I talked to my son, and I talked to my daughter.  Are you okay? they wanted to know.  Of course, don’t worry, I’m fine, I told them.  Don’t worry about me, I’m sad but I’ll be fine.

So no crying through breakfast, or the dishes, or the packing up, or the three cups of coffee, the last-minute hair cuts (I also promised Omayja bangs) and not even any tears when they all trooped out of the house and drove away.  Then there was just one granddaughter left for a couple more hours, not in any hurry to go home.  We did a few things, looked at some old photographs, ate some lunch.  I made travel plans, called work, got mad at W for saying something stupid, although now I don’t remember what it was except for my words being the result of all those pushed down feelings bouncing to the surface.

I kept it together until he left to drive Kenzie home, and then the dam burst.  This is the totally useless thing I do.  It all comes out when I’m alone because I don’t want anybody else to feel bad or feel sorry for me, or for all I know, even suspect that I have any feelings at all.

Finally, finally – when it matters the least,  the guilt and the remorse hit hard.  I wasn’t there for my brother or his wife and family or my siblings when they could have used my support, and without a tremendous amount of prodding I might not even have sent that last e-mail or made that final phone call before it was too late, because this is also what I do.  I go out of my way to avoid the unpleasant things in life.  Stuff it all away somewhere, let other people deal with it, turn my back, write a bunch of meaningless shit about it later.

My brother and I weren’t as close as we might have been all these years. We lived far away, we grew apart, there’s a million things we didn’t know about each other.  But we still share a long history and a lot of family, and there always was an unconditional sibling love. That never stopped, and it won’t stop now.

He was my brother. I did love him, and I will miss him. I should have told him both those things a lot more times.  Maybe he was smart enough to get it after hearing it from me only once or twice.  And I somehow think my stupid bacon comment might have given him a laugh.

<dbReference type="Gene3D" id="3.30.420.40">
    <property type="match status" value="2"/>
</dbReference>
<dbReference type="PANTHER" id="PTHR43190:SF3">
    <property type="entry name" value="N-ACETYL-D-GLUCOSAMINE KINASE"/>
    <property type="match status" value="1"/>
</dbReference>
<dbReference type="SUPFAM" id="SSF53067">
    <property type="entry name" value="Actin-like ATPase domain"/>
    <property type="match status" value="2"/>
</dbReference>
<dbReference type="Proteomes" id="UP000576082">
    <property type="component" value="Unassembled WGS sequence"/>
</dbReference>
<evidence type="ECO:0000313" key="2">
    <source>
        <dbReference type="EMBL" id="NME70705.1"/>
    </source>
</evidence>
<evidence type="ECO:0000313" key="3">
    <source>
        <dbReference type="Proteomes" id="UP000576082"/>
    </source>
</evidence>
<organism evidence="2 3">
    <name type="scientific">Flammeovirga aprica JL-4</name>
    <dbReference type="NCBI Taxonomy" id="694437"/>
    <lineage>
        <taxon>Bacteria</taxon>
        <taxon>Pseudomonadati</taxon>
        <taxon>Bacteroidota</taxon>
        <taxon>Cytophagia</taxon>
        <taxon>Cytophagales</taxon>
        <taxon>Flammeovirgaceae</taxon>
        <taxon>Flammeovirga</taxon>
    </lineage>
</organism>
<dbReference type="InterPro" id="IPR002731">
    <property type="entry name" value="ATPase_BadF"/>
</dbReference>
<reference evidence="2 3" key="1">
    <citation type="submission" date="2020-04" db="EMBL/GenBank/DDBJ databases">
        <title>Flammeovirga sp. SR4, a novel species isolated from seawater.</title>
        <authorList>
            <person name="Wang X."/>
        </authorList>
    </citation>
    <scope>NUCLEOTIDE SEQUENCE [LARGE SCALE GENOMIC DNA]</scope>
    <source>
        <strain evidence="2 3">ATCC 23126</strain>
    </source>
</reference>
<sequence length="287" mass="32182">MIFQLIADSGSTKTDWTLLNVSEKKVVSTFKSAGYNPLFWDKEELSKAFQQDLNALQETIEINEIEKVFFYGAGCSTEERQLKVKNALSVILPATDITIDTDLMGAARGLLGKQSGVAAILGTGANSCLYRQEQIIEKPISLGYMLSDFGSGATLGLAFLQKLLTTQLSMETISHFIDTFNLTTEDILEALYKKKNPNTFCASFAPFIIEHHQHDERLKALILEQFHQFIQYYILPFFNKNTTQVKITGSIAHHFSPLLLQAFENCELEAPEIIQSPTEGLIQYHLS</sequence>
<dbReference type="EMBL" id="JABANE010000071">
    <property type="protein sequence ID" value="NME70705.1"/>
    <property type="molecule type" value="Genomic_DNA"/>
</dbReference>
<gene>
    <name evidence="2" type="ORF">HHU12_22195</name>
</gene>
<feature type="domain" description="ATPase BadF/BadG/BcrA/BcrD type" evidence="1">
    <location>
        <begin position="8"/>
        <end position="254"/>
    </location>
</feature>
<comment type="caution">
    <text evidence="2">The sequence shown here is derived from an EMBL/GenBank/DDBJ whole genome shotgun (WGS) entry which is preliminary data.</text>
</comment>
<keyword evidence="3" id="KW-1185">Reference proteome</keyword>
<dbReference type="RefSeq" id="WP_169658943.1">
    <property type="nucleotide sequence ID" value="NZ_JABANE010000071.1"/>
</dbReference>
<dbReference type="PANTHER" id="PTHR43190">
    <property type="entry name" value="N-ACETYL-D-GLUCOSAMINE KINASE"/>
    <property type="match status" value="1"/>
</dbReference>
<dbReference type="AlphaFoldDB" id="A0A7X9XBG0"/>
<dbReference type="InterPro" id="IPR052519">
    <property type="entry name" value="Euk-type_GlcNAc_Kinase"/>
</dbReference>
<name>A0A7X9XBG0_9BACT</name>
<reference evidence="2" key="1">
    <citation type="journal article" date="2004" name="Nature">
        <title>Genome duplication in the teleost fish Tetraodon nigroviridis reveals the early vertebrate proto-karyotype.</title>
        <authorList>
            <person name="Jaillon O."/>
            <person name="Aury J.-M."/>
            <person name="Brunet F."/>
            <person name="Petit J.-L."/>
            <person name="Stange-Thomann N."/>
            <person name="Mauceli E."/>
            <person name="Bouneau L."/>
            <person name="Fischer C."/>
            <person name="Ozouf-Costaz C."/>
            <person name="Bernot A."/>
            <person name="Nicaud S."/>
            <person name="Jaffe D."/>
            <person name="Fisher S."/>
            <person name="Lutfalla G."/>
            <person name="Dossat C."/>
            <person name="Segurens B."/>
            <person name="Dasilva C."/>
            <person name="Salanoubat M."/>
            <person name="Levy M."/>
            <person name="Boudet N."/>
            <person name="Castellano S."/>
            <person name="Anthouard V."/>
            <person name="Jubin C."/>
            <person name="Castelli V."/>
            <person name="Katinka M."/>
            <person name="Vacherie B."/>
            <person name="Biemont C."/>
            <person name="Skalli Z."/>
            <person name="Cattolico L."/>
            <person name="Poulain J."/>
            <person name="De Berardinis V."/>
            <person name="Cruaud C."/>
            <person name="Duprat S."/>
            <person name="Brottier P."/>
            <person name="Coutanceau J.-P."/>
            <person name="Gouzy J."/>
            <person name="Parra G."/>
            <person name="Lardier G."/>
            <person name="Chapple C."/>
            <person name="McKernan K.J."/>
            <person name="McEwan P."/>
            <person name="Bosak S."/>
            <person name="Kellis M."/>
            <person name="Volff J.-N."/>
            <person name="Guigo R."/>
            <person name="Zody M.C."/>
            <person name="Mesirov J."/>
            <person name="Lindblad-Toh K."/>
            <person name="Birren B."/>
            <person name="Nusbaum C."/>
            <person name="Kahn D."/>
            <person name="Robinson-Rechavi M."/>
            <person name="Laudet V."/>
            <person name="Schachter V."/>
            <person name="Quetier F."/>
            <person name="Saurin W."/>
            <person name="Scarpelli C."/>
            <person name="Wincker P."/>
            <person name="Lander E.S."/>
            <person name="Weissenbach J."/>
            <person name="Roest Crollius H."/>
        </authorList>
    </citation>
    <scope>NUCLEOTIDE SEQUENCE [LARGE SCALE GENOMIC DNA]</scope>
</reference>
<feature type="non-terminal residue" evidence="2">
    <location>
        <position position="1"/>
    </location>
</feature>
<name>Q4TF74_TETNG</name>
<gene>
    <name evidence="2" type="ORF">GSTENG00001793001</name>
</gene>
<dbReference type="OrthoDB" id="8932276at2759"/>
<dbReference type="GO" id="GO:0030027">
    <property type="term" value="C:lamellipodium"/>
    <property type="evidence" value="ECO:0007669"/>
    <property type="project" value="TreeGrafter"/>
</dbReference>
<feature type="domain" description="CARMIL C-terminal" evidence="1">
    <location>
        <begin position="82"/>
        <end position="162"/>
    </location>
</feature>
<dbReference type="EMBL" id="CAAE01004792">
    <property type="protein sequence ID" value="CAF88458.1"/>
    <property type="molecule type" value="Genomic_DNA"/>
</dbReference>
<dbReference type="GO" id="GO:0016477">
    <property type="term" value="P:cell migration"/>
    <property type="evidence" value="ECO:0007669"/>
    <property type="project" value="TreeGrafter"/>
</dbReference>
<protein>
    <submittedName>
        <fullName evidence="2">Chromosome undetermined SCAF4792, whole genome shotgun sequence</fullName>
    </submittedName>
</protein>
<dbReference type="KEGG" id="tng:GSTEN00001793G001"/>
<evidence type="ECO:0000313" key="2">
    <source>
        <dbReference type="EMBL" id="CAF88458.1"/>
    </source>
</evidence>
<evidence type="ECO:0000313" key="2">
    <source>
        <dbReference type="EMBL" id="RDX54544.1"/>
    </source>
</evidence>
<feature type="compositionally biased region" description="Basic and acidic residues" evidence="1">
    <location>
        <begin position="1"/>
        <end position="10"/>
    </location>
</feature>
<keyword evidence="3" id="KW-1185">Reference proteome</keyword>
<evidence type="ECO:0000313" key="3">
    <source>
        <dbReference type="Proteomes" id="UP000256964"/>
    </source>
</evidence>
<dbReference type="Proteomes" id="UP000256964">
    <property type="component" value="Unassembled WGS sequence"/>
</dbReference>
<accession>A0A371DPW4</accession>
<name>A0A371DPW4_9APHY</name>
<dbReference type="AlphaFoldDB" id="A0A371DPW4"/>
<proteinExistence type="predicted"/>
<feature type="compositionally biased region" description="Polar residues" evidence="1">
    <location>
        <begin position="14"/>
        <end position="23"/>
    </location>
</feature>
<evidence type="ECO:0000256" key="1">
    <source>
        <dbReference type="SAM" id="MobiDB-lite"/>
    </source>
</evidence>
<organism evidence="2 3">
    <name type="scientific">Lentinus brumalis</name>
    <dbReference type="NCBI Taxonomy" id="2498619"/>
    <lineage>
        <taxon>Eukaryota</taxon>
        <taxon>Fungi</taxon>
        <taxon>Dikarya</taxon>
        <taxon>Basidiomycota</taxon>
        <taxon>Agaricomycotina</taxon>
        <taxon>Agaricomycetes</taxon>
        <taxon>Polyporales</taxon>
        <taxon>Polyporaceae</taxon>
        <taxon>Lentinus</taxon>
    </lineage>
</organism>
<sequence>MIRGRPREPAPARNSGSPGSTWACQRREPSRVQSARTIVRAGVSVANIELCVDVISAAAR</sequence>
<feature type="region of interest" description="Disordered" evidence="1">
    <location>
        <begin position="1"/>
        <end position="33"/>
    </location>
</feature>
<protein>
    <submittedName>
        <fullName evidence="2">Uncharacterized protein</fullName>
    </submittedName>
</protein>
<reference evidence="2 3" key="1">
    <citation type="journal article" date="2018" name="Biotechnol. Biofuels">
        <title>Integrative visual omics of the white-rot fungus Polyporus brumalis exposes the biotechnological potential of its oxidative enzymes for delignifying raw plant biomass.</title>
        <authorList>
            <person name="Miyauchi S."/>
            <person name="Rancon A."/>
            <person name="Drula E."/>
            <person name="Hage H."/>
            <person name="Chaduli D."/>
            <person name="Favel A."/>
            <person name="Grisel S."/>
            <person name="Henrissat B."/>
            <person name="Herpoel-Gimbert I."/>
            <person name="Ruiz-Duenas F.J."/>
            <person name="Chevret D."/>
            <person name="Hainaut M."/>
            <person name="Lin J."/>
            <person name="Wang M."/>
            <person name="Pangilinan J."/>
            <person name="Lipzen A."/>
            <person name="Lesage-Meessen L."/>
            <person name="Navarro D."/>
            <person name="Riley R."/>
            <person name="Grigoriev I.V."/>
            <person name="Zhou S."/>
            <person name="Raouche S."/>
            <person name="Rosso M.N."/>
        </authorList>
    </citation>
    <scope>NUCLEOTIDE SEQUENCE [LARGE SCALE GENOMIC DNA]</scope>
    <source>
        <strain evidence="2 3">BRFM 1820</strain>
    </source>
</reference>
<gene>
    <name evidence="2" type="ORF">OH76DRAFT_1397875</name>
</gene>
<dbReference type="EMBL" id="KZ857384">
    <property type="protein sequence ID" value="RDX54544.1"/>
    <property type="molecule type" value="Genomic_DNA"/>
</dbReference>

We’ll be with the family for the next five days to celebrate my brother’s life.  Somehow I would like to find the strength to give back to them as much comfort as I know they’ll give to me.

How Far We’ve Traveled

Our siblings push buttons that cast us in roles we felt sure we had let go of
long ago – the baby, the peacekeeper, the caretaker, the avoider…. It doesn’t
seem to matter how much time has elapsed or how far we’ve traveled.

(~Jane Mersky Leder)

Our brothers and sisters are there with us from the dawn of our personal stories
to the inevitable dusk.

( ~Susan Scarf Merrell)

Letter to Newton

Between my dad and his older brother Newton there was a gap of six years.  Dad wrote this letter in 1937 when he was twenty-three and needed some advice from someone older and wiser, with more life experience.


Port Elgin Ont

Dec. 5, 1937

Dear Newton –

I was informed that you wished I’d write once in a while.  I know for myself that I should but as usual am not prompt at anything.

I was informed also some time ago that Carl Gingrich is figuring on buying lot 8 and I’m keeping clear of it.

While cutting wood we came upon a nice little patch of birch.  What would you charge a cord for it.  It isn’t a very big strip, maybe twenty cords.  There has been several asking me if you would sell poplar by the acre and of course I didn’t know. 

I suppose you heard my old flame Alaine got the knot tied.  It makes me feel old all these kids getting married.

I am sort of contemplating the subject but it sort of frightens me.  What if I get the wrong woman or something?  Of course there have been several applicants but the job has not yet been let.  I’d like to get the advice of someone who has tried it.  There has been a lot of people heard I was getting married.  In fact one man wanted to make a deal with me to take over his farm in the spring.

It’s great weather for cutting wood now if it only lasts another couple of weeks we will have a nice little pile put up.